Describe a time when you spent a long time in a traffic jam 

IELTS Speaking part 2

Describe a time when you spent a long time in a traffic jam 

You should say:

  • When and where did it happen?
  • How long you were in the traffic jam?
  • What you did while waiting?
  • And explain how you felt when you were in that traffic jam

Sample Answer

I would like to tell you about a time when I got stuck in the traffic for what felt like ages.

It happened quite a long time ago when I was a university student. I was living in the dormitory and one day I took the bus to the city center in order to sit the test of proficiency in Korean. Unfortunately, the bus was chock-a-block with people, so I couldn’t find a seat and had to stand during the whole ride. As if things weren’t bad enough, the bus was mired in gridlock at one of the roundabouts along the way. I was extremely exhausted having to stand for hours in a cramped bus with no air conditioning. Later there was even a feeling of worry and frustration when I realized the bus hadn’t moved an inch in thirty minutes, and I couldn’t do anything about it. I looked out of the window and saw the road was bumper to bumper, with cars honking and people upset.

The congestion made me late for the exam and I ended up not being allowed to enter the test room. Honestly, to describe that as a painful experience in my life feels like an understatement because the test was crucially important to me, and I had burnt the candle at both ends to study for it. Eventually, I had to register for a new test and tried to arrive at the venue in plenty of time on the test day.

IELTS Speaking part 3

  1. Why are cities today facing serious traffic issues?
    I think traffic problems are unlikely to be brought about by one particular factor, and is more probably the result of a combination of different influences. Fundamentally, the increasingly affordable price of cars is the primary reason for heavy traffic in conurbations. Major advances of the automobile industry means cars can be manufactured by cost-effective means, leading to a higher number of drivers on streets. The fact that there are more and more people migrating to cities for job opportunities also contributes to traffic congestion since the demand for travelling to work and other places would increase substantially, especially at rush hour.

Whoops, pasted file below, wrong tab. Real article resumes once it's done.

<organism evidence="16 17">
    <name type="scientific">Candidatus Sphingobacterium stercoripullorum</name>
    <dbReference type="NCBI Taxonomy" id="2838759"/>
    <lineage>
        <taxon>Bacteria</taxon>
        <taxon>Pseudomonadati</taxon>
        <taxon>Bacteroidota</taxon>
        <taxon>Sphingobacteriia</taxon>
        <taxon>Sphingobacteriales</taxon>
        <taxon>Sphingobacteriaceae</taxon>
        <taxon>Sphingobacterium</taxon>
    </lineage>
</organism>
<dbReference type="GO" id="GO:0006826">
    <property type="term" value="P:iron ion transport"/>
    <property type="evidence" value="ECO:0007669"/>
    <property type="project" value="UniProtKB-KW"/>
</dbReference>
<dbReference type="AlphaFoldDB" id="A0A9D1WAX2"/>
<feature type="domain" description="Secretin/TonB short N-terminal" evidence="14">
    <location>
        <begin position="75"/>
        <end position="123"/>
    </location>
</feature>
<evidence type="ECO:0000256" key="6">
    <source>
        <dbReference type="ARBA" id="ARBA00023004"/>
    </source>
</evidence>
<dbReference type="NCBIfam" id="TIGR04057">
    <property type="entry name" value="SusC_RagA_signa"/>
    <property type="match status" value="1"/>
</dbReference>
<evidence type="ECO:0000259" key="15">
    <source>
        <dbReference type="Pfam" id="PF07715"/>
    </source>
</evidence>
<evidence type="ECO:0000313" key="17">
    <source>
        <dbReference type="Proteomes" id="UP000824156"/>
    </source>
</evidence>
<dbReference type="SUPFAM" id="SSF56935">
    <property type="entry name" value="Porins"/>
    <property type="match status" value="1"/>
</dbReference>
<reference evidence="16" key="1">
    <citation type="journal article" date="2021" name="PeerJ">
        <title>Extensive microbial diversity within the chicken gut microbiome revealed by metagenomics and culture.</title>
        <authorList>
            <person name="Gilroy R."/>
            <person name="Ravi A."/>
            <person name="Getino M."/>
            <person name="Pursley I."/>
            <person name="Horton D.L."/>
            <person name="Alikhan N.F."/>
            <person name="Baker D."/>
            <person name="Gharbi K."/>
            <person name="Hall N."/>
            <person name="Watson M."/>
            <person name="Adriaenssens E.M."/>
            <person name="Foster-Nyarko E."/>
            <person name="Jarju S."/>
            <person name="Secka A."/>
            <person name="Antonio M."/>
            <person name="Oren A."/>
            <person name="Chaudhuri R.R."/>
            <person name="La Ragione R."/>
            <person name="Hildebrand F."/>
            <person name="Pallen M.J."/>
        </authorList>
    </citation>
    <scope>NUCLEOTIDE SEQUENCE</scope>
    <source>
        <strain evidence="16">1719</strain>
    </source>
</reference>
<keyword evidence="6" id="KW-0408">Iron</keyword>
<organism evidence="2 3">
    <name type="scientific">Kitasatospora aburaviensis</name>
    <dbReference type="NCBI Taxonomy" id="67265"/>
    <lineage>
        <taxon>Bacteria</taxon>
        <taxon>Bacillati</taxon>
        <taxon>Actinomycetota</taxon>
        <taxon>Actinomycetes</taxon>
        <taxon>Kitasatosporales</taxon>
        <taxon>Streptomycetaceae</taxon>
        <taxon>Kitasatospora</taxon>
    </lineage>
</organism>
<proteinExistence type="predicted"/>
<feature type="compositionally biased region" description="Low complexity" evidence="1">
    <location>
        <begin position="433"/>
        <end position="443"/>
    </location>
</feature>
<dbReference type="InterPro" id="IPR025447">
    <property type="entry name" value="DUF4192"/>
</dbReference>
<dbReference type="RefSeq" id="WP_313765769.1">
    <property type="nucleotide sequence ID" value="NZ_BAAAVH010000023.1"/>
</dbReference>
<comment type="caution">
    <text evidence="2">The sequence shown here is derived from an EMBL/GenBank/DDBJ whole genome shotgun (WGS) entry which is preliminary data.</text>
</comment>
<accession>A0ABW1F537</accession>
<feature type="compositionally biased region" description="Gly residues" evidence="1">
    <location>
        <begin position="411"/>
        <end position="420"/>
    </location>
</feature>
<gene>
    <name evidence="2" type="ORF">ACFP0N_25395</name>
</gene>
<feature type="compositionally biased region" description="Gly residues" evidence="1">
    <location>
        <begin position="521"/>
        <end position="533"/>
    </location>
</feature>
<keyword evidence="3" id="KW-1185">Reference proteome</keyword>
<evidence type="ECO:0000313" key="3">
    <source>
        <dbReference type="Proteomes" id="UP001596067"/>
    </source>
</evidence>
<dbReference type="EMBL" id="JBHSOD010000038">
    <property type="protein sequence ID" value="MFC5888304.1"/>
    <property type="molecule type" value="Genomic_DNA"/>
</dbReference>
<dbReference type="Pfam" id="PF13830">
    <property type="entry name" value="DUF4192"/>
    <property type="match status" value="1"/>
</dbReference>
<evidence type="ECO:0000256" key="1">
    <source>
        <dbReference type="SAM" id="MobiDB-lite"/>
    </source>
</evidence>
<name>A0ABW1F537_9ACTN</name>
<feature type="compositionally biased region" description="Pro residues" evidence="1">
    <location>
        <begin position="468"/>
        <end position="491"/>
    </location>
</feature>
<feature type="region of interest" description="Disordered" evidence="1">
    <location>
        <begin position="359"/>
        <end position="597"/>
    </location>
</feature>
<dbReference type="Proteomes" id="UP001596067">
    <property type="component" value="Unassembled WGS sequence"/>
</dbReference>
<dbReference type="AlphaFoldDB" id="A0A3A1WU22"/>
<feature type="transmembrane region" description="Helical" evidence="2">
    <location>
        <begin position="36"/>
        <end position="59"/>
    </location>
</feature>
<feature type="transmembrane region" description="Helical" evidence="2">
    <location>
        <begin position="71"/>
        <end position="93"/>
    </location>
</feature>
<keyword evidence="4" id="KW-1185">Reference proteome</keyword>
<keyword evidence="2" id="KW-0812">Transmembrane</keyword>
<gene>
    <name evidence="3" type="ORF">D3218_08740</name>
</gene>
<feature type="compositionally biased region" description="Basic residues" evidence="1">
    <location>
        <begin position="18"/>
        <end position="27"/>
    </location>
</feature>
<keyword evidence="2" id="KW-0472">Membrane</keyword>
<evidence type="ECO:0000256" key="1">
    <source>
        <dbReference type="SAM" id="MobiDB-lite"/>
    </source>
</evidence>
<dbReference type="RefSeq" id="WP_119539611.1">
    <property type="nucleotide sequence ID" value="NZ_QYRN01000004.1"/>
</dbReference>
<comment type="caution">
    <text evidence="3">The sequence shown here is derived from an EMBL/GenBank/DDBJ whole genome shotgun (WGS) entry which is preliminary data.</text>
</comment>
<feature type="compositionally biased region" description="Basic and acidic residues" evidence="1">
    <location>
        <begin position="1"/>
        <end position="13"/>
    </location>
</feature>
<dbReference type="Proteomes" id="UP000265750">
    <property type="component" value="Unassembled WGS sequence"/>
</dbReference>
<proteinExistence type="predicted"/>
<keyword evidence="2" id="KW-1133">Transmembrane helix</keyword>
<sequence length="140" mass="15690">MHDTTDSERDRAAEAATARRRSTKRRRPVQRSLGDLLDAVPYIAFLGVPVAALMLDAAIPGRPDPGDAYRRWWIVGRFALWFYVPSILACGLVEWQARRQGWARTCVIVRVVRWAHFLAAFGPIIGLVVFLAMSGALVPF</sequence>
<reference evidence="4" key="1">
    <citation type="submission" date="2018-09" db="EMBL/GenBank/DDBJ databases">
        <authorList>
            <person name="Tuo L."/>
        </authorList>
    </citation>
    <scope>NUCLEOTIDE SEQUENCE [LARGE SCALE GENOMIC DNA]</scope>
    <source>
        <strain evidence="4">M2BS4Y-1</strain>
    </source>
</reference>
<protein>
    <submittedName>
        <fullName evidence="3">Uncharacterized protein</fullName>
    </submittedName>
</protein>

2. What can be done to improve traffic conditions in cities?
    There are effective measures to help deal with traffic problems in urban areas, and I think the main responsibility lies with the government. The way forward might be to invest in public transport. Better services and affordable ticket fares would likely make people leave their cars at home and opt for buses or trains to commute. Traffic jams could also be solved by setting up traffic-free zones in downtowns, where cars and motorbikes are banned, and by introducing bike-rental schemes to encourage individuals to cycle more regularly. This has the added benefit that air quality in cities could be enhanced.
  3. Can developing public transport help resolve traffic issues in cities?
    This would definitely have a positive impact on traffic in major conurbations. People preferring private vehicles is directly linked to inadequate public transport facilities. Commuters often find it inconvenient and time-consuming when using mass transit. Installing comfortable seats and air conditioning units, or opening more direct routes for buses and subway trains, for instance, would clearly encourage people to get into the habit of using public transport, which helps ease congestion and decrease the number of road accidents. 

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